The 2011 Courage Awards for the Arts were presented to Simone Forti, Jean-Jacques Lebel, Meredith Monk and Yvonne Rainer by Yoko Ono Lennon, at a private ceremony at The Modern, New York City, on Sunday, 27th February 2011.
Yoko Ono Lennon said about this year’s awards:
“I am very honoured to be giving the Courage Awards of the year 2011 to such a deserving group of artists! With your courage, our world is getting brighter every day. Thank you.”
The Courage Awards for the Arts were established in 2009 by Yoko Ono Lennon to honor individuals and groups in the arts who have shown extraordinary courage with their work and interests, defying censorship, public doubt or even scorn in pursuit of their visions. The 2009 recipients were the collectors Gilbert and Lila Silverman, and composer and light installation artist La Monte Young and Marian Zazeela.
From left to right: Corinna Durland (accepting on behalf of Meredith Monk), Jean-Jacques Lebel, Yoko Ono, Simone Forti, Yvonne Rainer
Simone Forti is a dancer/choreographer/writer. In 1955 she began dancing with Anna Halprin who was doing pioneering work in dance improvisation in the San Francisco Bay Area. After four years of apprenticeship with Halprin, Simone moved to New York City. There she studied composition at the Merce Cunningham Studio with musicologist/dance educator Robert Dunn who was introducing dancers to the work of John Cage. Forti went on to be a pivotal figure in the Judson Dance Theater community. Over the years her work has evolved from her early Dance Constructions, through her animal movement studies and News Animations, an improvisational dance narrative form wherein movement and language spontaneously weave together.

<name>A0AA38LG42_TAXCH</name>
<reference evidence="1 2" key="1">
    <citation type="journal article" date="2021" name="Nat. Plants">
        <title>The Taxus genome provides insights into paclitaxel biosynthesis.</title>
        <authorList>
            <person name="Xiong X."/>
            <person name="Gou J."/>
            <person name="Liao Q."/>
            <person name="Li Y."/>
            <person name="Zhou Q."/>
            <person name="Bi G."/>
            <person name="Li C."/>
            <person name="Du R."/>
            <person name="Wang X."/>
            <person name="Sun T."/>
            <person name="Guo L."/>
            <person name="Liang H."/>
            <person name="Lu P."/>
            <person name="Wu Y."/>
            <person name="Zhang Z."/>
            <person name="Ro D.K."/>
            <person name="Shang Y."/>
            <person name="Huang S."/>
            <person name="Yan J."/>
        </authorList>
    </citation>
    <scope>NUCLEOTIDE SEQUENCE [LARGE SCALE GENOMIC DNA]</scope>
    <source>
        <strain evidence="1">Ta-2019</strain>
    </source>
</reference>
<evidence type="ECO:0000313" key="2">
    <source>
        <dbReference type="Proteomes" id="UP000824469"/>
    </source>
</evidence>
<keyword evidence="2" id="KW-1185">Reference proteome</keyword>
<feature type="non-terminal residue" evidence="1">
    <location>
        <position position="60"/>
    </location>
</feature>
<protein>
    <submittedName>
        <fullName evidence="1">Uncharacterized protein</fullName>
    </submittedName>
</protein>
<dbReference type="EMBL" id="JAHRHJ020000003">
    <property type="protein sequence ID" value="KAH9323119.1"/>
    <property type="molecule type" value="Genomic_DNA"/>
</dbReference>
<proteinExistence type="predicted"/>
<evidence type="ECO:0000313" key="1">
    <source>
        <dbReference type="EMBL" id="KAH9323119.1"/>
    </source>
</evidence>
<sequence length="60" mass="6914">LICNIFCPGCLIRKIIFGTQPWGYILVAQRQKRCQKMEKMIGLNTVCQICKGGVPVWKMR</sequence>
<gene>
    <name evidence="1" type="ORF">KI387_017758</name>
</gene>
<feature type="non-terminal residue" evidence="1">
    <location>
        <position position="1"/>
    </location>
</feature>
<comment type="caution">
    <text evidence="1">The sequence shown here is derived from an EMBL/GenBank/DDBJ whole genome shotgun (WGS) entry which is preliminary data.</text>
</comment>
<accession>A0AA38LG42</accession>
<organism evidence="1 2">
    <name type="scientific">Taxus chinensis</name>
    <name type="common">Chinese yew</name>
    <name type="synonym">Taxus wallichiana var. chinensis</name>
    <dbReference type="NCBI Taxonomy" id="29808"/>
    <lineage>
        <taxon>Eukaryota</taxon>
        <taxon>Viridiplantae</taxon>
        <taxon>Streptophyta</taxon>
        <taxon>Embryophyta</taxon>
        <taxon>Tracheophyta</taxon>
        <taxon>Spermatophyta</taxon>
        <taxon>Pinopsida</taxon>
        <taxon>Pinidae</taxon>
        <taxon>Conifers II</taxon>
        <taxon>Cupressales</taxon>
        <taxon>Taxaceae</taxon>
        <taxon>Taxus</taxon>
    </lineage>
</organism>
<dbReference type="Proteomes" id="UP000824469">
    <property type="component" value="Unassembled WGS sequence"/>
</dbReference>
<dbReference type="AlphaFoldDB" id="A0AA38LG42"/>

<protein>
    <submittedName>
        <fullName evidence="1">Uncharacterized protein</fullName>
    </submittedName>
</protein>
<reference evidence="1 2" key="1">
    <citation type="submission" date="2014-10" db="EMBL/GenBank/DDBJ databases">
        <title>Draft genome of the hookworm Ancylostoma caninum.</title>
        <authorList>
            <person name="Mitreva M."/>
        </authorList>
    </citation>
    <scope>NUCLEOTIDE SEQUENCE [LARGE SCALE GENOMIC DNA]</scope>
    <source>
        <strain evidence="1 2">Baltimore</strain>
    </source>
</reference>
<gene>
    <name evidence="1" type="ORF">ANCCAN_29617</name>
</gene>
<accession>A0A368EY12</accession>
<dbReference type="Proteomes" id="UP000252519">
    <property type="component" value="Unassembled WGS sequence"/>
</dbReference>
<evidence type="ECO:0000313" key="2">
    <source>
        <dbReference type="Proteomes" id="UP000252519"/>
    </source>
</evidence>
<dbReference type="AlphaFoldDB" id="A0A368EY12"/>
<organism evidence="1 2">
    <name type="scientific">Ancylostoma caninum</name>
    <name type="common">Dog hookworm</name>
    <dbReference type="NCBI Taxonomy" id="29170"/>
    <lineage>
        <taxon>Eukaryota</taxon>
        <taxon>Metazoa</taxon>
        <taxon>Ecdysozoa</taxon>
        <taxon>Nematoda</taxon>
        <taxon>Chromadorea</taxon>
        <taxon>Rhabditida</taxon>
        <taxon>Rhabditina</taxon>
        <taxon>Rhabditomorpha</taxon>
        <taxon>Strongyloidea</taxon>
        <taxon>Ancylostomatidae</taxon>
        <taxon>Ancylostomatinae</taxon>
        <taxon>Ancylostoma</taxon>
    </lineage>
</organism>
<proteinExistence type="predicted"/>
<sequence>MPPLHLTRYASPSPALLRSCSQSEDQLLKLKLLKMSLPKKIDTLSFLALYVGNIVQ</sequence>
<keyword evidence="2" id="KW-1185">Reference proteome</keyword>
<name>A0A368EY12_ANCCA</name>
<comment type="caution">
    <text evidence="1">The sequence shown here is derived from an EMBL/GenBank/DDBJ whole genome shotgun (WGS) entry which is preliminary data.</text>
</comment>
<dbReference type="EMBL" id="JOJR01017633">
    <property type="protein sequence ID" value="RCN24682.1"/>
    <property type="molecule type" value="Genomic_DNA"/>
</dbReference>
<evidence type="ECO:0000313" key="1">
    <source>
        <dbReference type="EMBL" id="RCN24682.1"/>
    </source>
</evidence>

Forti’s Handbook in Motion: an ongoing personal discourse and its manifestations in dance was published in 1974 by The Press of the Nova Scotia College of Art and Design. Her book, Oh, Tongue, published in 2003 by Beyond Baroque Books, is a varied collection of writings including experimental essays, transcripts of News Animation improvisations, an imaginary political/historical conversation with her father, poetry, articles about dance, a postscript by the poet Jackson Mac Low and an afterword by its editor, Fred Dewey.
Born in Paris, in 1936, Jean-Jacques Lebel studied at the Accademia Delle Arti, in Florence, and moved in the direction of Neo Dada. In 1960, shocked by the widespread use of torture by the French army against Algerian freedom fighters, he invited five fellow artists to join him in painting the 4-by-5-meter Grand Tableau Antifasciste Collectif, exhibited in 1961 at the Milano Anti Procès III exhibition. The work was seized by the Italian authorities and held for twenty-four years.
He created the first European Happening (The Burial of Tinguely’s Chose, 1960, in Venice). Since then, he has produced more than eighty Happenings. He took an active part within Mouvement du 22 Mars, in the May 68 social and cultural upheaval and later, within the Noir et Rouge anarchist group. Starting in May of 1964, he conceived and organized the Festival de la Libre Expression at the American Center in Paris, an international exchange of experimental arts which later evolved into Polyphonix, a nomadic international festival and laboratory of Direct Poetry. In 1966, he published his book Le happening, Les Lettres Nouvelles.